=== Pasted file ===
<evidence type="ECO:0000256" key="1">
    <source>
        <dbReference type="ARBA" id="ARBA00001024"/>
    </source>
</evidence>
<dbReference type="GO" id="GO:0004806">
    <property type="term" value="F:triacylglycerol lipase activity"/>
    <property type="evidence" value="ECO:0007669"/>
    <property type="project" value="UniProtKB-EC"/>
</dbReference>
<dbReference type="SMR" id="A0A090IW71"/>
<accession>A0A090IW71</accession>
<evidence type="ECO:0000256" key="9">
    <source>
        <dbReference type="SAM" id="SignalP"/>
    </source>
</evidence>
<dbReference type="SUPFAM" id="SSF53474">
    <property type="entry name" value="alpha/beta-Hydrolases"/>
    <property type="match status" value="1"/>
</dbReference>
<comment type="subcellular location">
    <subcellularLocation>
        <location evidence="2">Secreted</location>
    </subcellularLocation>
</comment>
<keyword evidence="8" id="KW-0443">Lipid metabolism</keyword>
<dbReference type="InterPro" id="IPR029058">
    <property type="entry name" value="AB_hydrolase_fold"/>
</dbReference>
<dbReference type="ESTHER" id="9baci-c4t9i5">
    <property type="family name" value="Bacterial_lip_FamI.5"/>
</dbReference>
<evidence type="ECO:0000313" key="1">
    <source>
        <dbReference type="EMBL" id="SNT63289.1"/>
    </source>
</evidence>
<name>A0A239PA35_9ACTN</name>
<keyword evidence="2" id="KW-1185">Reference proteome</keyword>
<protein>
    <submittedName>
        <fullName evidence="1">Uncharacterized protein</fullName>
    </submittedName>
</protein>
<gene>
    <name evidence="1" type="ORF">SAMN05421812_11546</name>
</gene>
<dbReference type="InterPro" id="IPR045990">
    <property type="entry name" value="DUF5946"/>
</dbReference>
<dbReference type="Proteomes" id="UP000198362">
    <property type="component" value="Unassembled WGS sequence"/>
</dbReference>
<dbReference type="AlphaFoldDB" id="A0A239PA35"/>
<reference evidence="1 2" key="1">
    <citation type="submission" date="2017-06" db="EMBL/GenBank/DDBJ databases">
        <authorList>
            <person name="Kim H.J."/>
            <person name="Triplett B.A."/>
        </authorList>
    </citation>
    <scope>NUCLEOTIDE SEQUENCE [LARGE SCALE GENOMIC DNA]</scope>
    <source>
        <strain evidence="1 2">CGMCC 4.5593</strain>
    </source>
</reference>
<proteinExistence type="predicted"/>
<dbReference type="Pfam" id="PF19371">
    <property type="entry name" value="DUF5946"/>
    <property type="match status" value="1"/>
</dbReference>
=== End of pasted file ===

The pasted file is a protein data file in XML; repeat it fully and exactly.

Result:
<evidence type="ECO:0000256" key="1">
    <source>
        <dbReference type="ARBA" id="ARBA00001024"/>
    </source>
</evidence>
<dbReference type="GO" id="GO:0004806">
    <property type="term" value="F:triacylglycerol lipase activity"/>
    <property type="evidence" value="ECO:0007669"/>
    <property type="project" value="UniProtKB-EC"/>
</dbReference>
<dbReference type="SMR" id="A0A090IW71"/>
<accession>A0A090IW71</accession>
<evidence type="ECO:0000256" key="9">
    <source>
        <dbReference type="SAM" id="SignalP"/>
    </source>
</evidence>
<dbReference type="SUPFAM" id="SSF53474">
    <property type="entry name" value="alpha/beta-Hydrolases"/>
    <property type="match status" value="1"/>
</dbReference>
<comment type="subcellular location">
    <subcellularLocation>
        <location evidence="2">Secreted</location>
    </subcellularLocation>
</comment>
<keyword evidence="8" id="KW-0443">Lipid metabolism</keyword>
<dbReference type="InterPro" id="IPR029058">
    <property type="entry name" value="AB_hydrolase_fold"/>
</dbReference>
<dbReference type="ESTHER" id="9baci-c4t9i5">
    <property type="family name" value="Bacterial_lip_FamI.5"/>
</dbReference>
<evidence type="ECO:0000313" key="1">
    <source>
        <dbReference type="EMBL" id="SNT63289.1"/>
    </source>
</evidence>
<name>A0A239PA35_9ACTN</name>
<keyword evidence="2" id="KW-1185">Reference proteome</keyword>
<protein>
    <submittedName>
        <fullName evidence="1">Uncharacterized protein</fullName>
    </submittedName>
</protein>
<gene>
    <name evidence="1" type="ORF">SAMN05421812_11546</name>
</gene>
<dbReference type="InterPro" id="IPR045990">
    <property type="entry name" value="DUF5946"/>
</dbReference>
<dbReference type="Proteomes" id="UP000198362">
    <property type="component" value="Unassembled WGS sequence"/>
</dbReference>
<dbReference type="AlphaFoldDB" id="A0A239PA35"/>
<reference evidence="1 2" key="1">
    <citation type="submission" date="2017-06" db="EMBL/GenBank/DDBJ databases">
        <authorList>
            <person name="Kim H.J."/>
            <person name="Triplett B.A."/>
        </authorList>
    </citation>
    <scope>NUCLEOTIDE SEQUENCE [LARGE SCALE GENOMIC DNA]</scope>
    <source>
        <strain evidence="1 2">CGMCC 4.5593</strain>
    </source>
</reference>
<proteinExistence type="predicted"/>
<dbReference type="Pfam" id="PF19371">
    <property type="entry name" value="DUF5946"/>
    <property type="match status" value="1"/>
</dbReference>